PCR-based tests have high limits of detection and cannot be used to distinguish between closely related species. NGS-based tests, on the other hand, have low limits of detection; the increased sensitivity of NGS produces more accurate results along with much higher levels of specificity. For example, a study conducted by the American Proficiency Institute[7] that analysed the results from 39,500 food proficiency tests conducted between 1999 and 2012 found that routine pathogen testing with NGS detected 100% of target genomes, while PCR or antigen/antibody based methods detected 98%-99% of target genomes. At scales of hundreds of thousands of tests per year, the reduction in number of false negative rates, each a potential recall, is substantial.

There is a concern that adopting new technologies, especially those which promise increased levels of transparency, will increase exposure to regulation and litigation. On the other hand, no stakeholder wants to signal that they are disregarding consumer concerns, especially at a time when consumer vigilance and awareness about food safety and quality are at an all-time high. Millennials are now the largest living generation[8], and, as consumers, they are more likely than their forbears to research what goes into the products they buy and to buy from brands that demonstrate a commitment to social good[9].

There are numerous ways to leverage NGS technologies in food safety applications that empower manufacturers without adding substantial risk. While WGS, for example, provides unprecedented levels of transparency, manufacturers who have access to analytics platforms can maintain control of what they voluntarily test for, customise internal reporting and create private, secure libraries for WGS. In other words, introducing new technologies does not preclude having to make hard decisions that weigh the risk of increased regulation against the risk of product recalls. Brands that have adopted NGS testing will simply be able to execute on these decisions more quickly and at less cost. 

Among other solutions, NGS and WGS are driving the rapid development of microbial strain tracking technology in the food industry to identify persistent or resident pathogen strains and high-risk environments for pathogen growth.

These technologies are also proactively staying a step ahead of new regulatory protocols. The Food Safety Modernization Act (FSMA) (see page 36) now gives the FDA power to access records and conduct on-site ‘swabathons’. Manufacturers using NGS technologies can efficiently engage in intensive internal swabbing to better define microbial ecologies of facilities and take swift corrective actions.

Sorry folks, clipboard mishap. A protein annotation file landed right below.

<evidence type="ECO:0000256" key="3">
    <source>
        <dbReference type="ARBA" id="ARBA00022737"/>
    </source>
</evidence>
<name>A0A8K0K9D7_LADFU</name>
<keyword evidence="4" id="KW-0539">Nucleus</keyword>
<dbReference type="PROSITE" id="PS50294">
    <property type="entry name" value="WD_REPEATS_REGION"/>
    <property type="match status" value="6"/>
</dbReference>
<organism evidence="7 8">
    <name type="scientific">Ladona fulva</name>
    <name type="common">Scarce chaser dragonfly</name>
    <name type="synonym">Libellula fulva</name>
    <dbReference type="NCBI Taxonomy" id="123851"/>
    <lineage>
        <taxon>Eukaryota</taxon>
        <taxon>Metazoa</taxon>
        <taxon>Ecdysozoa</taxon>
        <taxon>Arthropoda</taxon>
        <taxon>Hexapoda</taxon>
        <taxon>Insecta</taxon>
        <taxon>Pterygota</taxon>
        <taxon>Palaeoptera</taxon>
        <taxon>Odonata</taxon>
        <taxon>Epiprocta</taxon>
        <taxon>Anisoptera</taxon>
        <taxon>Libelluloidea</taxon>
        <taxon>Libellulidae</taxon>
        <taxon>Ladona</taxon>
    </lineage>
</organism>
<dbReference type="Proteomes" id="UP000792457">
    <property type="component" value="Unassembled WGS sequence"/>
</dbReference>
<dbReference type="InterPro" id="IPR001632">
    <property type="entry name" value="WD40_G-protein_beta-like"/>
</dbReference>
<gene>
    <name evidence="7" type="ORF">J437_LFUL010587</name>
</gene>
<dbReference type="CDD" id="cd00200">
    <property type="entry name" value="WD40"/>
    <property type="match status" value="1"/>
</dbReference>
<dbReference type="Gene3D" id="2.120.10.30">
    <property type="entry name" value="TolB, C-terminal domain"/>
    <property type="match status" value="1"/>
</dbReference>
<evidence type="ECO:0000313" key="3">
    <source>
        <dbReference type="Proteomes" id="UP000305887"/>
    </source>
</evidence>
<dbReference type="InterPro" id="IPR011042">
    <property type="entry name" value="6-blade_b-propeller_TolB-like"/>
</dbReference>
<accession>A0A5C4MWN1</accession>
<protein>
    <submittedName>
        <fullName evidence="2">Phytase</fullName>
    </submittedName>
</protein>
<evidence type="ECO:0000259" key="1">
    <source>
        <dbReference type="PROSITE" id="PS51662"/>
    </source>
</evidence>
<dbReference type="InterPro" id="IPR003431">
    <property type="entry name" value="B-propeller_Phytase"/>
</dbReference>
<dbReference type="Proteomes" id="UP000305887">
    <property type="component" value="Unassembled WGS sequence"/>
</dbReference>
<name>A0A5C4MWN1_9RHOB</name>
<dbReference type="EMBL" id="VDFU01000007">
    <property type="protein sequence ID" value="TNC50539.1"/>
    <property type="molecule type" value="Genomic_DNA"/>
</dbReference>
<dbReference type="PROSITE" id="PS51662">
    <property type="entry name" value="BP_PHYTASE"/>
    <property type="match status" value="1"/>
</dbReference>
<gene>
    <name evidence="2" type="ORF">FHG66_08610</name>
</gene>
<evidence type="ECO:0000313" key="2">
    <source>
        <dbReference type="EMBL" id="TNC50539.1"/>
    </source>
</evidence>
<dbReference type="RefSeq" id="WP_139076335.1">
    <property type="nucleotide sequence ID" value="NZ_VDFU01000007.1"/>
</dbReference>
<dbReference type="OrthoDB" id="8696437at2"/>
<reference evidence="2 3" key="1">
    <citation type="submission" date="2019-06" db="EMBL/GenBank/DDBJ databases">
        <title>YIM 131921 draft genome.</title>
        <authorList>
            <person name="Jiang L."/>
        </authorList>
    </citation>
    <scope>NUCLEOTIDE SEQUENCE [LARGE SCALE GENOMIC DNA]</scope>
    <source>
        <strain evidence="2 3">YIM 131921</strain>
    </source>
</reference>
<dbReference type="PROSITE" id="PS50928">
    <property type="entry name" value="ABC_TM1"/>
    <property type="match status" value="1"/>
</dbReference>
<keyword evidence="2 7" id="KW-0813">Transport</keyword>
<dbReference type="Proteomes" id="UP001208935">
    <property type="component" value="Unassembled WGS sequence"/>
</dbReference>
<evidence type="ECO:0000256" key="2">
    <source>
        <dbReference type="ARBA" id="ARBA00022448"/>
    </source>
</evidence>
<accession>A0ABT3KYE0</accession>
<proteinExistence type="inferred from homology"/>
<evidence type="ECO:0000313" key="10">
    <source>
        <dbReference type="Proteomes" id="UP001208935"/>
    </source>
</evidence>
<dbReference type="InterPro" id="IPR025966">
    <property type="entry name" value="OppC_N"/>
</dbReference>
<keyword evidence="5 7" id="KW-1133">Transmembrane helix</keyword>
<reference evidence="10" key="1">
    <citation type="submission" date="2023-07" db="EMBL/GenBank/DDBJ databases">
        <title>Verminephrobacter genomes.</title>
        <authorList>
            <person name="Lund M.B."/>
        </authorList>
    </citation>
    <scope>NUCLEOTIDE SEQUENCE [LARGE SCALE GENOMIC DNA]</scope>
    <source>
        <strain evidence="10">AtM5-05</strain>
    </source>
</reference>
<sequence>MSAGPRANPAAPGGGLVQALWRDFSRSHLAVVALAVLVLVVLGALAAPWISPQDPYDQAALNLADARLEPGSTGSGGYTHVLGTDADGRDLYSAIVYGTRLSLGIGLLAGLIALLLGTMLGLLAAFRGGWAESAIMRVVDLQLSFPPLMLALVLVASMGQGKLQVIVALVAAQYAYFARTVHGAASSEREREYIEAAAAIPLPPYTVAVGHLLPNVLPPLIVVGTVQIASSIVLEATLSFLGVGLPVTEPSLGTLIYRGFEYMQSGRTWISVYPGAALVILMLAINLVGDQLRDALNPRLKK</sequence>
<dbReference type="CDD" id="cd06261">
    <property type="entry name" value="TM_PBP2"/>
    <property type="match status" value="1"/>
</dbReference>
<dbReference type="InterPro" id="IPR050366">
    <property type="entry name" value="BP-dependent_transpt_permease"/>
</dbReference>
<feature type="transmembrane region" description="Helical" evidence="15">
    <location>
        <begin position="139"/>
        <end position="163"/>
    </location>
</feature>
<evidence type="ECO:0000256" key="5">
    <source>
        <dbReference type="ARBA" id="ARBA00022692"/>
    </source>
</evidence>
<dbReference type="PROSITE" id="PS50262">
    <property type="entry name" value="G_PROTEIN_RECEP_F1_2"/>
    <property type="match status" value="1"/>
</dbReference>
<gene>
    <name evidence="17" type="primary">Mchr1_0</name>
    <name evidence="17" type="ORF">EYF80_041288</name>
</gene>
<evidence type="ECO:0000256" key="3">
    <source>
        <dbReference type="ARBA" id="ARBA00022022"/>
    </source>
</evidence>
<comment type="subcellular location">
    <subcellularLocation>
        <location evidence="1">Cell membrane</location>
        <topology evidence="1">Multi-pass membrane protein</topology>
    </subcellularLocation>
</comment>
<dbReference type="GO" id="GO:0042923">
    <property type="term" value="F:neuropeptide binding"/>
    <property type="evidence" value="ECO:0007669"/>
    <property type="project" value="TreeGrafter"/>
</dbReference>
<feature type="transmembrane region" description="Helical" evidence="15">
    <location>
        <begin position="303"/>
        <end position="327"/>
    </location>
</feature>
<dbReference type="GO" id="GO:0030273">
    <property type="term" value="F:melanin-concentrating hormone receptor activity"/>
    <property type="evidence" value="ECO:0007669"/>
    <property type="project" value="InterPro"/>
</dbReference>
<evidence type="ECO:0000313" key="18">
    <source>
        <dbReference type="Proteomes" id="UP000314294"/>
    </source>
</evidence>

NGS-powered environmental monitoring has been particularly useful in facilities that produce ready-to-eat (RTE) products, which are exposed to the environment and have no kill-step for pathogens after packaging.
Genomics powered environmental monitoring can also verify the effectiveness of routine monitoring programmes and surface insights that inform more effective and more efficient processes. A leading meat and poultry manufacturer, for example, is using Clear Labs to screen plants and houses for resident versus transient pathogens. The company has been able to more accurately identify pathogen strain types and their origin, reduce recall risk through proactive testing, as well as liability through encryption and data matching. 

NGS technologies can also help brands dramatically reduce their exposure to food fraud and third-party contamination.  Food fraud, which occurs in up to 10% of all food types, precipitates serious public-health risks and costs the global food industry $10b-$15b annually. When an NGS-powered authenticity test reveals unexpected ingredients and contaminants, the platform automatically generates an internal report. The report depicted in Figure 2, alerted a Clear Labs customer to the fact that its supplier had engaged in economically motivated adulteration (EMA).

The US FDA (Food and Drug Administration) and FSMA now require food facilities to implement preventative controls to avoid fraud. Deploying traditional PCR-based tests for supplier verification is costly and the results are not reliable since PCR cannot distinguish between closely related species and has high false-positive rates. NGS-powered tests reveal episodes of contamination and adulteration that would be likely to remain undetected. The Clear Labs authenticity test can also be used for undeclared allergen and pathogen identification, which account for more food recalls than any other form of contamination[5]

Figure 3 is a report generated for an existing customer, which reveals both the presence of an undeclared allergen and the absence of listed ingredients. It clearly illustrates the difference between PCR and NGS testing. To detect the presence of an allergen that could easily trigger a recall using PCR-based tests, a brand would have had to specifically test for soy. Rather than wait for an outbreak before conducting a battery of tests to locate the source of an allergen or contaminant, a brand leveraging NGS testing can proactively analyse samples to mitigate risks. 

Figure 2: Economically motivated adulteration (EMA) detected in spice supplier

Figure 3: Presence of undeclared allergen and missing ingredients

Traditional thinking is that adopting high-transparency technologies might expose food products to liability and increased scrutiny, but food brand recalls are so exorbitantly expensive to manage that increased monitoring and transparency of the supply chain is essential. 

The perceived value of food-industry goods is determined by consumer demand and while the food industry’s decisions on operational and process innovation have traditionally been based on legal and regulatory counsel, gaining consumer trust by employing technologies, such as NGS, that enhance transparency, will be increasingly important in the future.

Now, more than ever before, it is the food-industry’s scientists and researchers, those charged with applying new technologies to solve real problems, who can best help endow our products with value.

Mahni Ghorashi, co-founder Clear Labs, 3565 Haven Ave. Suite 2, Menlo Park, CA 94025, US